Second Packer Wants To
Test All Its Cattle For BSE

By Foss Farrar
The Arkansas City Traveler

Another small meat packer besides Creekstone Farms Premium Beef has asked the U.S. Department of Agriculture to do 100 percent testing of the cattle it processes for mad cow disease.
The Gateway Beef Cooperative in Overland, Mo., a St. Louis suburb, has followed the lead of Creekstone, and requested private testing to reopen foreign markets for American beef.
Robbie Meyer, president of the cooperative, wrote a letter dated April 30 to Agriculture Secretary Ann Veneman asking for permission to test. The USDA has not yet responded, a cooperative spokeswoman said today.
Meanwhile, Kansas State Rep. Joe Shriver, D-Arkansas City, is busy today trying to arrange a conference call between Bill Fielding, Creekstone's chief operating officer in Ark City, and members of the House Agriculture Committee.
Shriver has introduced a House resolution supporting Creekstone. The agriculture committee met Monday on the resolution, but no vote was taken.
"I talked with Chairman (Dan) Johnson the other day and he wants to talk with Creekstone and then with other packers in the industry," Shriver said. "We're trying to arrange an ITV link-up between an office in Topeka and the ITV room at Cowley College."
Fielding wasn't immediately available this morning to comment on the proposed teleconference.
Creekstone is losing an estimated $200,000 a day in sales to Japan, Shriver said, and the U.S. beef industry as a whole is losing and estimated $1.5 billion.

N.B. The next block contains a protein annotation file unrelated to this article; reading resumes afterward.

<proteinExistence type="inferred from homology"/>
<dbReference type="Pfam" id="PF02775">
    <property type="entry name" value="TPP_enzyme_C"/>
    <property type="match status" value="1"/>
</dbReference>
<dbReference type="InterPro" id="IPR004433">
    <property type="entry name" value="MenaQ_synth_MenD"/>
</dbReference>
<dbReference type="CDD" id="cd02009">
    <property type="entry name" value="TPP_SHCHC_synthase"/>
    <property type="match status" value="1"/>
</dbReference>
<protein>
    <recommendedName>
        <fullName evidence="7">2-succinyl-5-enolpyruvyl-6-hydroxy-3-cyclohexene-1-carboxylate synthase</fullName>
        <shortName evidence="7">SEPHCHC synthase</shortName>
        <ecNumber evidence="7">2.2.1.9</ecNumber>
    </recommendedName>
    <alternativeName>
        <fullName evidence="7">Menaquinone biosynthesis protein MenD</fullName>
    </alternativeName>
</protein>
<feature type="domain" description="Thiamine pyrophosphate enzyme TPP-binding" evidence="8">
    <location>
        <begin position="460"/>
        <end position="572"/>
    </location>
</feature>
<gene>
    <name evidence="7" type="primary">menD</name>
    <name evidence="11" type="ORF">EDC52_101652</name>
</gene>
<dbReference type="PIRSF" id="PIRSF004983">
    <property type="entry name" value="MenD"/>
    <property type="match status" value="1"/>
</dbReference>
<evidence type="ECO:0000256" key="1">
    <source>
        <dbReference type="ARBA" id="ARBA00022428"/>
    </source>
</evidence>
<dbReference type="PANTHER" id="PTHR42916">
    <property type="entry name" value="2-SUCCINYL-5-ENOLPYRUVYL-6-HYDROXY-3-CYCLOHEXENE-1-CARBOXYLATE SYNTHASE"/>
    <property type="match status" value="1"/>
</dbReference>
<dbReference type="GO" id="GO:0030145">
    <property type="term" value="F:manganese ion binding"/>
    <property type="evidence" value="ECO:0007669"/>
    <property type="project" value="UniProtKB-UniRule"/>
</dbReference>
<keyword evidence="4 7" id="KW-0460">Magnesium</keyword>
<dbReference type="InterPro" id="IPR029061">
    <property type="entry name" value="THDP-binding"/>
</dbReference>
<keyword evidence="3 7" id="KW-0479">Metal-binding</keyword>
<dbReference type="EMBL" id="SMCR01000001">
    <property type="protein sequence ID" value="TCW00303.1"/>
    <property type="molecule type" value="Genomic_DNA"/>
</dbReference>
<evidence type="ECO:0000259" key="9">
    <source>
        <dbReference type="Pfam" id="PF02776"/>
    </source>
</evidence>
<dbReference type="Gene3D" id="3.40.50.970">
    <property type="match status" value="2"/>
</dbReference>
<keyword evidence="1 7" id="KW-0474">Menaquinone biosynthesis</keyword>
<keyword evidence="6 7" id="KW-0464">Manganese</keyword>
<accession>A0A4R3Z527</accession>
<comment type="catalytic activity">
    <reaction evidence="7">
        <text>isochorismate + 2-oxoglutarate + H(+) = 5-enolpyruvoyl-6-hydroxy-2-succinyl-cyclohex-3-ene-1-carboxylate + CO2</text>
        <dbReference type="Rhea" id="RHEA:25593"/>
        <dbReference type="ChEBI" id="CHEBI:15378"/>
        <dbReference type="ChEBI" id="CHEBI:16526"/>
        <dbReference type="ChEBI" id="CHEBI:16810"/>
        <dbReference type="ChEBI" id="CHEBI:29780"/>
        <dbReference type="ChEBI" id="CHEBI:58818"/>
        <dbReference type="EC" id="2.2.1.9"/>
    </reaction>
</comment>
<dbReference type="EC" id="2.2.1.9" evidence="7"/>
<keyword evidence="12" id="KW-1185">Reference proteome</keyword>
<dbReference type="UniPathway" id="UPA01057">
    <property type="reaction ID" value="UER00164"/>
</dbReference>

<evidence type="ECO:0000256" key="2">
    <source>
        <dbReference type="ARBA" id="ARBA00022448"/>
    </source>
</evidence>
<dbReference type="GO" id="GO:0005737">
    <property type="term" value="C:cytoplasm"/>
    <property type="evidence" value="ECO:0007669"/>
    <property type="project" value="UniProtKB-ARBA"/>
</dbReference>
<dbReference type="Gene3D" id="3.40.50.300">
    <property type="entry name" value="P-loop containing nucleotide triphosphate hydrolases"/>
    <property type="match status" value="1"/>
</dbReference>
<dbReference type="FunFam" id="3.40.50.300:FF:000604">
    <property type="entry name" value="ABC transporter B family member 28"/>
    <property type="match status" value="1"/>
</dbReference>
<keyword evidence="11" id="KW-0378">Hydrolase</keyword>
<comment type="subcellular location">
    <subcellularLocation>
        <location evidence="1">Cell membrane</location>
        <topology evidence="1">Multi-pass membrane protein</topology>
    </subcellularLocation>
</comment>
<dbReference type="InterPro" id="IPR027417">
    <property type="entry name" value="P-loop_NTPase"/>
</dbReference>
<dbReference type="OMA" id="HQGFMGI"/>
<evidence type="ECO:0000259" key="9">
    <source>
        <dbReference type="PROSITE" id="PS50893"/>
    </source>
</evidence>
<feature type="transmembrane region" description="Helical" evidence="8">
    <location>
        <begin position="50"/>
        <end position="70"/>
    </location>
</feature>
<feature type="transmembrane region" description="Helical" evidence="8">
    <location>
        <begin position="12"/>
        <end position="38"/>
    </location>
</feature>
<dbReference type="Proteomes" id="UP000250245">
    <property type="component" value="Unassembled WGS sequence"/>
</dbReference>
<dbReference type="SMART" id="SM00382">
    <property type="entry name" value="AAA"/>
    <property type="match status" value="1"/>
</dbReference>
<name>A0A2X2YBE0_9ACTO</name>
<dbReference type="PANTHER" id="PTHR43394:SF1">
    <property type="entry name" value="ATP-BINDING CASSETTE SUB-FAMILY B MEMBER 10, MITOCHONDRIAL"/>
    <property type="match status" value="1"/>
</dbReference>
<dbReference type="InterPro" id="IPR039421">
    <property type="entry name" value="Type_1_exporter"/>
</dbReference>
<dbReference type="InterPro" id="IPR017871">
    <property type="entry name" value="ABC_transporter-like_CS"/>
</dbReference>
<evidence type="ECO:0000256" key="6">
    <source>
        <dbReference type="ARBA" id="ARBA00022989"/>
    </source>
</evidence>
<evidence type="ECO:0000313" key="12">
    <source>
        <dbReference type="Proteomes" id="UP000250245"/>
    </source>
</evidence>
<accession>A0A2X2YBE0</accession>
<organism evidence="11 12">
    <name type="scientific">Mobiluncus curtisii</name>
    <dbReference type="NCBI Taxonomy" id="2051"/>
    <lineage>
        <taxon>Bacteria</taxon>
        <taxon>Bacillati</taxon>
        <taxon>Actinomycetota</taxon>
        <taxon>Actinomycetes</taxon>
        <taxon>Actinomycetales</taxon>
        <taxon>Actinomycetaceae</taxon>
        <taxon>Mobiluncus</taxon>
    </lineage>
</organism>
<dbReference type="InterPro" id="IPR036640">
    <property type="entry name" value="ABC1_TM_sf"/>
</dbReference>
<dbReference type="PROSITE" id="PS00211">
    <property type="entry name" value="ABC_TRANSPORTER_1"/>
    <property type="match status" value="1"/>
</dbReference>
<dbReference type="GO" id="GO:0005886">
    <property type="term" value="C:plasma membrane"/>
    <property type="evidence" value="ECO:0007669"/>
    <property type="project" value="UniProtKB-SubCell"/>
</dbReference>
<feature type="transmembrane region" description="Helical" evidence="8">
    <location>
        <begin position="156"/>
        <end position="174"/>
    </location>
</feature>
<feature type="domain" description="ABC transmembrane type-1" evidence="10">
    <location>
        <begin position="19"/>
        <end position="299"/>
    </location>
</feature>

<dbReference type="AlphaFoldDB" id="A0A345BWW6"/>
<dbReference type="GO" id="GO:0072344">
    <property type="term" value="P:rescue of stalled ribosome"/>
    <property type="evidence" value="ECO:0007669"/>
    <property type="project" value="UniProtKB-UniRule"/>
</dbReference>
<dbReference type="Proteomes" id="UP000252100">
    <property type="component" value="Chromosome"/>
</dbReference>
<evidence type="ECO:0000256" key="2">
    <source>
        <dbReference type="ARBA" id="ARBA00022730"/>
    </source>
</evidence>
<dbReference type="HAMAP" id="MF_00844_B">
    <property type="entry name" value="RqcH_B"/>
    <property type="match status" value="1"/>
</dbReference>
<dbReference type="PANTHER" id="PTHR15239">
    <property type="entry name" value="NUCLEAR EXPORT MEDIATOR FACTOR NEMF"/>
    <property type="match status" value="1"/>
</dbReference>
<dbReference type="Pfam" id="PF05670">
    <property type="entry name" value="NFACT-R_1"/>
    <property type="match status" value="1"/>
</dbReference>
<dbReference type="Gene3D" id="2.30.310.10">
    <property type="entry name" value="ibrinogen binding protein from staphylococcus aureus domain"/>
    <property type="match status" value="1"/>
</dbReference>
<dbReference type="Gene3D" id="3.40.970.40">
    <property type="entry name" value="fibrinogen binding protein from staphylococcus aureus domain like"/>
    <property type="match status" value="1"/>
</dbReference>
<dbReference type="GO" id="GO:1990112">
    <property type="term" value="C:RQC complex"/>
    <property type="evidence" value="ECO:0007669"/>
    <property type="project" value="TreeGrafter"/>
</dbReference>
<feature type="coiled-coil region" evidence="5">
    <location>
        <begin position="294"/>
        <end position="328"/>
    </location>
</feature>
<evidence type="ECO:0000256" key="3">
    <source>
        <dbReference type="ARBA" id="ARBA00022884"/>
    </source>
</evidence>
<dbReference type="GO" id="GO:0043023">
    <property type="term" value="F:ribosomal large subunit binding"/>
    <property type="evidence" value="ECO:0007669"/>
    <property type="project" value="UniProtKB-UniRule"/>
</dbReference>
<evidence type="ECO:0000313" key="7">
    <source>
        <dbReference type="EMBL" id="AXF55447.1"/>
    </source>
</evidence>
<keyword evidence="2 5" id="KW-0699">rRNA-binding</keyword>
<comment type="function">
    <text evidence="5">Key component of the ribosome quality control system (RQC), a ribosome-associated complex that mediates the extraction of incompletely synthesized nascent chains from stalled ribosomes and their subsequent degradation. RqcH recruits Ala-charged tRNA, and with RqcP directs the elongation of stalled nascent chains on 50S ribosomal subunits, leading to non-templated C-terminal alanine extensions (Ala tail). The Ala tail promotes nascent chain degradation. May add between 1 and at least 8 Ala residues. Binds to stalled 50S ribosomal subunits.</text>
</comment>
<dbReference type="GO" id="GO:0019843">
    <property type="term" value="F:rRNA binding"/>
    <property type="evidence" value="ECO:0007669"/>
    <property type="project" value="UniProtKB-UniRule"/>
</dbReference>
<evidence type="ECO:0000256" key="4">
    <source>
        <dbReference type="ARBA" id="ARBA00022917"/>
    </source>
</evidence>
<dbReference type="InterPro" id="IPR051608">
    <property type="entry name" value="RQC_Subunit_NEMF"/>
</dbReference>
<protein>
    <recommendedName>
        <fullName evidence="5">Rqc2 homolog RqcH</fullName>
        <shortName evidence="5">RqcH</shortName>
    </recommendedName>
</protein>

The State Legislature is winding up its session, and Shriver acknowledged today that time may be running short on getting the Creekstone resolution passed.
"There is a stalemate on the education funding ideas," he said. "But we are in our 84th day, and hopefully we'll get that resolved before the 90th day. We are in the 11th hour, and some minutes."
Tricia Falter, communications director for the Missouri Farmers Union, said Gateway had built a $250,000 cutting room to start processing products for the Japan market. A few days later, last December, a case of mad cow was discovered in Washington state and Japan closed its borders to U.S. beef.
"We were so close," Falter said. "We had our order placed with Japan, and we were in-place to be a hormone-free producer for European Union markets."
Ironically, the USDA representative working with Gateway to establish a verified hormone-free program was reassigned to BSE testing (bovine spongiform encephalopathy, or mad cow).
"The USDA is actively involved in helping us get these marketing tools, and then suddenly they are shutting us down from doing BSE testing," she said. "It's kind of disheartening."
Falter said Gateway had watched closely as Creekstone tried to get permission from the USDA to test for mad cow.
"We wanted to be on record asking for permission for the same thing," she said. "As more of us small independent packers stick together, then sooner or later the USDA will have to listen."
"Creekstone is forging the way and making it easier for us," she added. "We think it's great trying to back them up."
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